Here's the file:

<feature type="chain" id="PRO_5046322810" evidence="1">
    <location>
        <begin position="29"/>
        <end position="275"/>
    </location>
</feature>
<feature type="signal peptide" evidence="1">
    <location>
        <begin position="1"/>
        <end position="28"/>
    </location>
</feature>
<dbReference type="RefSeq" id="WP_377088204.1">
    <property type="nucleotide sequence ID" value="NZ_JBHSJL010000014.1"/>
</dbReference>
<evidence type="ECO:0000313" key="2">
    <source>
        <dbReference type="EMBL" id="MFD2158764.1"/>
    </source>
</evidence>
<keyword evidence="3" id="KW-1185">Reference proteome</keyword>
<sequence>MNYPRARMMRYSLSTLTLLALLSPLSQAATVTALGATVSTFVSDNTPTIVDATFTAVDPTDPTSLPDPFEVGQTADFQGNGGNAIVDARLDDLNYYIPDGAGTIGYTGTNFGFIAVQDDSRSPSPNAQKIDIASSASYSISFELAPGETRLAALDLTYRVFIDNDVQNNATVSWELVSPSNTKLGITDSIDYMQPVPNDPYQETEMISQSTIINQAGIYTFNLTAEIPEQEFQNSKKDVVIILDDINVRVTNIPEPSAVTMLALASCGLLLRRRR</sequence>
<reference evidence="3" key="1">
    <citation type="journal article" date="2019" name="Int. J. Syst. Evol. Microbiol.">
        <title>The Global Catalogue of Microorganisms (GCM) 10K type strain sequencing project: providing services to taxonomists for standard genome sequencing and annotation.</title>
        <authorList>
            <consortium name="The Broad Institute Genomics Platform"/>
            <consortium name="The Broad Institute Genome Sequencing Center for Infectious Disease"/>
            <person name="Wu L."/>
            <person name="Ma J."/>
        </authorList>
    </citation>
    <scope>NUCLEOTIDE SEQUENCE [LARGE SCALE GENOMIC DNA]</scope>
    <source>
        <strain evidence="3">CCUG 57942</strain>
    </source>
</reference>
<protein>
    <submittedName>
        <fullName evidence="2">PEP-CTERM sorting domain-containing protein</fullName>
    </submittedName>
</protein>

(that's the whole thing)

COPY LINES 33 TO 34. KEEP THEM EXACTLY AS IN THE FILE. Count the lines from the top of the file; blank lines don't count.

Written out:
    <scope>NUCLEOTIDE SEQUENCE [LARGE SCALE GENOMIC DNA]</scope>
    <source>